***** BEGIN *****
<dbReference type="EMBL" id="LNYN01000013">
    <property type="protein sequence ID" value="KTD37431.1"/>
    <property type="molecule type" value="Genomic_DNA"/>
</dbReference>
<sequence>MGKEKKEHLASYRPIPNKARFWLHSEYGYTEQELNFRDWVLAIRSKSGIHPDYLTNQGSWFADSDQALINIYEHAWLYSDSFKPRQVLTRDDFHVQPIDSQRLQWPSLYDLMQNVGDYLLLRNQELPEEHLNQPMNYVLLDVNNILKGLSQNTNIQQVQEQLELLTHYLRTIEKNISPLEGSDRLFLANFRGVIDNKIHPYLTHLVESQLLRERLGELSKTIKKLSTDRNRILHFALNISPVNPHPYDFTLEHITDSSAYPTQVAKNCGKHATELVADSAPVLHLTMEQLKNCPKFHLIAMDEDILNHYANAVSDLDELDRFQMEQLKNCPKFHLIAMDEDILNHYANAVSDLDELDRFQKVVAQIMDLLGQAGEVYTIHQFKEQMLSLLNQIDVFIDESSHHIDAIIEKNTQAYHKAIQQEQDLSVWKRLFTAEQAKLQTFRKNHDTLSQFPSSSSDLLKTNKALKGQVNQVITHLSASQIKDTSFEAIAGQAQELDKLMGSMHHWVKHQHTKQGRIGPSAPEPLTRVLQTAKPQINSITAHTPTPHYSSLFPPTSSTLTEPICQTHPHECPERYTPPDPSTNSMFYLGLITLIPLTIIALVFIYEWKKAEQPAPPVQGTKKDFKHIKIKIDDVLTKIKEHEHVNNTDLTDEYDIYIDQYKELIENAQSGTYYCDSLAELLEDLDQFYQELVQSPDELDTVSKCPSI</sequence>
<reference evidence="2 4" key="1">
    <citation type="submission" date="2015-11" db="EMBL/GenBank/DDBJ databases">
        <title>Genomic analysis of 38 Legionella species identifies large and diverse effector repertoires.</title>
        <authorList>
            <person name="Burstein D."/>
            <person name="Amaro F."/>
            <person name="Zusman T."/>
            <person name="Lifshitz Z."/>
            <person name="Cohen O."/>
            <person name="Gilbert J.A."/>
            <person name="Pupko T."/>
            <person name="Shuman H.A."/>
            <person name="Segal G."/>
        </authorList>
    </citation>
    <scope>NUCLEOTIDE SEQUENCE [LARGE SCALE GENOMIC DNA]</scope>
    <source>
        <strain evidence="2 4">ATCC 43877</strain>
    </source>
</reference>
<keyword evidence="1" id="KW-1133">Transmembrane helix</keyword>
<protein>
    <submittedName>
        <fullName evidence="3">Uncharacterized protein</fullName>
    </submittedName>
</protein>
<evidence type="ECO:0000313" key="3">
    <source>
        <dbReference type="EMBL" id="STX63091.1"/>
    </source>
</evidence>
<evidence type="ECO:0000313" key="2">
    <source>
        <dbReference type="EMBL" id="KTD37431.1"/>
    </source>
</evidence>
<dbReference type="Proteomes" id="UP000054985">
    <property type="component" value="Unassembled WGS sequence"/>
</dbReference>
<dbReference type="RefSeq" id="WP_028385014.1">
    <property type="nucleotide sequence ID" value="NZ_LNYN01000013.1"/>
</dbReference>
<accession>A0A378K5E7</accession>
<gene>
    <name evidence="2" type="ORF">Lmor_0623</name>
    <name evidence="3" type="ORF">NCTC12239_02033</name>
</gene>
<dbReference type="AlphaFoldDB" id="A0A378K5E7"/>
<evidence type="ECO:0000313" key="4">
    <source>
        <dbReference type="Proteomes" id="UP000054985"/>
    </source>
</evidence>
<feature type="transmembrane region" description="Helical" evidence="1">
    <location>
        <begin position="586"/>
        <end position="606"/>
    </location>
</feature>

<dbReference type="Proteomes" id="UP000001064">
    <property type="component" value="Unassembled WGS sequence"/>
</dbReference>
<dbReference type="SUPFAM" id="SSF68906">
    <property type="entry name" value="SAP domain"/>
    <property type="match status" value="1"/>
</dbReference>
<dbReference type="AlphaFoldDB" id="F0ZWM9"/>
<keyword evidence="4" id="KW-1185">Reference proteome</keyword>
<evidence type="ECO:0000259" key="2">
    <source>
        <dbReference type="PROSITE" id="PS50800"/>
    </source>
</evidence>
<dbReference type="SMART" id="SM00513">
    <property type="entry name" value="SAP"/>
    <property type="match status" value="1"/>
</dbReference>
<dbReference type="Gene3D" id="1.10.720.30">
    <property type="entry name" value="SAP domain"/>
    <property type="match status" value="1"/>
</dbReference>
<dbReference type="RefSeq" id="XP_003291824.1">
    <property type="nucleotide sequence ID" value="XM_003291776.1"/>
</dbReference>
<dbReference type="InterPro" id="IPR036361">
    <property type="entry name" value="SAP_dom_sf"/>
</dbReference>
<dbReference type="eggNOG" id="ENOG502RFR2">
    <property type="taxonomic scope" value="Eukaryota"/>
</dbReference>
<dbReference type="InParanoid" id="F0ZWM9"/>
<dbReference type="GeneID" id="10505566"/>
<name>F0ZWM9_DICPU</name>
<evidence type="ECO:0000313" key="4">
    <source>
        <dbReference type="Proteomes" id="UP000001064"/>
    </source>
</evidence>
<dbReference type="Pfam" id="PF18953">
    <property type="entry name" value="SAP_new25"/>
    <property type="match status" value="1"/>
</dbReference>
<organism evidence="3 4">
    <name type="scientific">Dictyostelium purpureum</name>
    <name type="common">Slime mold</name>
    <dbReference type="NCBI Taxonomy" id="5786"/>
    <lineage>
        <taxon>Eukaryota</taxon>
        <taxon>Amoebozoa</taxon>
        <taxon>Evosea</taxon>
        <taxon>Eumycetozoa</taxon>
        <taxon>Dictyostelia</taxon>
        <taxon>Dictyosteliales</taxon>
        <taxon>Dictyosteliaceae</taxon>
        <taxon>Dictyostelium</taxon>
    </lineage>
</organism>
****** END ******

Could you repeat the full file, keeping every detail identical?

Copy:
<dbReference type="EMBL" id="LNYN01000013">
    <property type="protein sequence ID" value="KTD37431.1"/>
    <property type="molecule type" value="Genomic_DNA"/>
</dbReference>
<sequence>MGKEKKEHLASYRPIPNKARFWLHSEYGYTEQELNFRDWVLAIRSKSGIHPDYLTNQGSWFADSDQALINIYEHAWLYSDSFKPRQVLTRDDFHVQPIDSQRLQWPSLYDLMQNVGDYLLLRNQELPEEHLNQPMNYVLLDVNNILKGLSQNTNIQQVQEQLELLTHYLRTIEKNISPLEGSDRLFLANFRGVIDNKIHPYLTHLVESQLLRERLGELSKTIKKLSTDRNRILHFALNISPVNPHPYDFTLEHITDSSAYPTQVAKNCGKHATELVADSAPVLHLTMEQLKNCPKFHLIAMDEDILNHYANAVSDLDELDRFQMEQLKNCPKFHLIAMDEDILNHYANAVSDLDELDRFQKVVAQIMDLLGQAGEVYTIHQFKEQMLSLLNQIDVFIDESSHHIDAIIEKNTQAYHKAIQQEQDLSVWKRLFTAEQAKLQTFRKNHDTLSQFPSSSSDLLKTNKALKGQVNQVITHLSASQIKDTSFEAIAGQAQELDKLMGSMHHWVKHQHTKQGRIGPSAPEPLTRVLQTAKPQINSITAHTPTPHYSSLFPPTSSTLTEPICQTHPHECPERYTPPDPSTNSMFYLGLITLIPLTIIALVFIYEWKKAEQPAPPVQGTKKDFKHIKIKIDDVLTKIKEHEHVNNTDLTDEYDIYIDQYKELIENAQSGTYYCDSLAELLEDLDQFYQELVQSPDELDTVSKCPSI</sequence>
<reference evidence="2 4" key="1">
    <citation type="submission" date="2015-11" db="EMBL/GenBank/DDBJ databases">
        <title>Genomic analysis of 38 Legionella species identifies large and diverse effector repertoires.</title>
        <authorList>
            <person name="Burstein D."/>
            <person name="Amaro F."/>
            <person name="Zusman T."/>
            <person name="Lifshitz Z."/>
            <person name="Cohen O."/>
            <person name="Gilbert J.A."/>
            <person name="Pupko T."/>
            <person name="Shuman H.A."/>
            <person name="Segal G."/>
        </authorList>
    </citation>
    <scope>NUCLEOTIDE SEQUENCE [LARGE SCALE GENOMIC DNA]</scope>
    <source>
        <strain evidence="2 4">ATCC 43877</strain>
    </source>
</reference>
<keyword evidence="1" id="KW-1133">Transmembrane helix</keyword>
<protein>
    <submittedName>
        <fullName evidence="3">Uncharacterized protein</fullName>
    </submittedName>
</protein>
<evidence type="ECO:0000313" key="3">
    <source>
        <dbReference type="EMBL" id="STX63091.1"/>
    </source>
</evidence>
<evidence type="ECO:0000313" key="2">
    <source>
        <dbReference type="EMBL" id="KTD37431.1"/>
    </source>
</evidence>
<dbReference type="Proteomes" id="UP000054985">
    <property type="component" value="Unassembled WGS sequence"/>
</dbReference>
<dbReference type="RefSeq" id="WP_028385014.1">
    <property type="nucleotide sequence ID" value="NZ_LNYN01000013.1"/>
</dbReference>
<accession>A0A378K5E7</accession>
<gene>
    <name evidence="2" type="ORF">Lmor_0623</name>
    <name evidence="3" type="ORF">NCTC12239_02033</name>
</gene>
<dbReference type="AlphaFoldDB" id="A0A378K5E7"/>
<evidence type="ECO:0000313" key="4">
    <source>
        <dbReference type="Proteomes" id="UP000054985"/>
    </source>
</evidence>
<feature type="transmembrane region" description="Helical" evidence="1">
    <location>
        <begin position="586"/>
        <end position="606"/>
    </location>
</feature>

<dbReference type="Proteomes" id="UP000001064">
    <property type="component" value="Unassembled WGS sequence"/>
</dbReference>
<dbReference type="SUPFAM" id="SSF68906">
    <property type="entry name" value="SAP domain"/>
    <property type="match status" value="1"/>
</dbReference>
<dbReference type="AlphaFoldDB" id="F0ZWM9"/>
<keyword evidence="4" id="KW-1185">Reference proteome</keyword>
<evidence type="ECO:0000259" key="2">
    <source>
        <dbReference type="PROSITE" id="PS50800"/>
    </source>
</evidence>
<dbReference type="SMART" id="SM00513">
    <property type="entry name" value="SAP"/>
    <property type="match status" value="1"/>
</dbReference>
<dbReference type="Gene3D" id="1.10.720.30">
    <property type="entry name" value="SAP domain"/>
    <property type="match status" value="1"/>
</dbReference>
<dbReference type="RefSeq" id="XP_003291824.1">
    <property type="nucleotide sequence ID" value="XM_003291776.1"/>
</dbReference>
<dbReference type="InterPro" id="IPR036361">
    <property type="entry name" value="SAP_dom_sf"/>
</dbReference>
<dbReference type="eggNOG" id="ENOG502RFR2">
    <property type="taxonomic scope" value="Eukaryota"/>
</dbReference>
<dbReference type="InParanoid" id="F0ZWM9"/>
<dbReference type="GeneID" id="10505566"/>
<name>F0ZWM9_DICPU</name>
<evidence type="ECO:0000313" key="4">
    <source>
        <dbReference type="Proteomes" id="UP000001064"/>
    </source>
</evidence>
<dbReference type="Pfam" id="PF18953">
    <property type="entry name" value="SAP_new25"/>
    <property type="match status" value="1"/>
</dbReference>
<organism evidence="3 4">
    <name type="scientific">Dictyostelium purpureum</name>
    <name type="common">Slime mold</name>
    <dbReference type="NCBI Taxonomy" id="5786"/>
    <lineage>
        <taxon>Eukaryota</taxon>
        <taxon>Amoebozoa</taxon>
        <taxon>Evosea</taxon>
        <taxon>Eumycetozoa</taxon>
        <taxon>Dictyostelia</taxon>
        <taxon>Dictyosteliales</taxon>
        <taxon>Dictyosteliaceae</taxon>
        <taxon>Dictyostelium</taxon>
    </lineage>
</organism>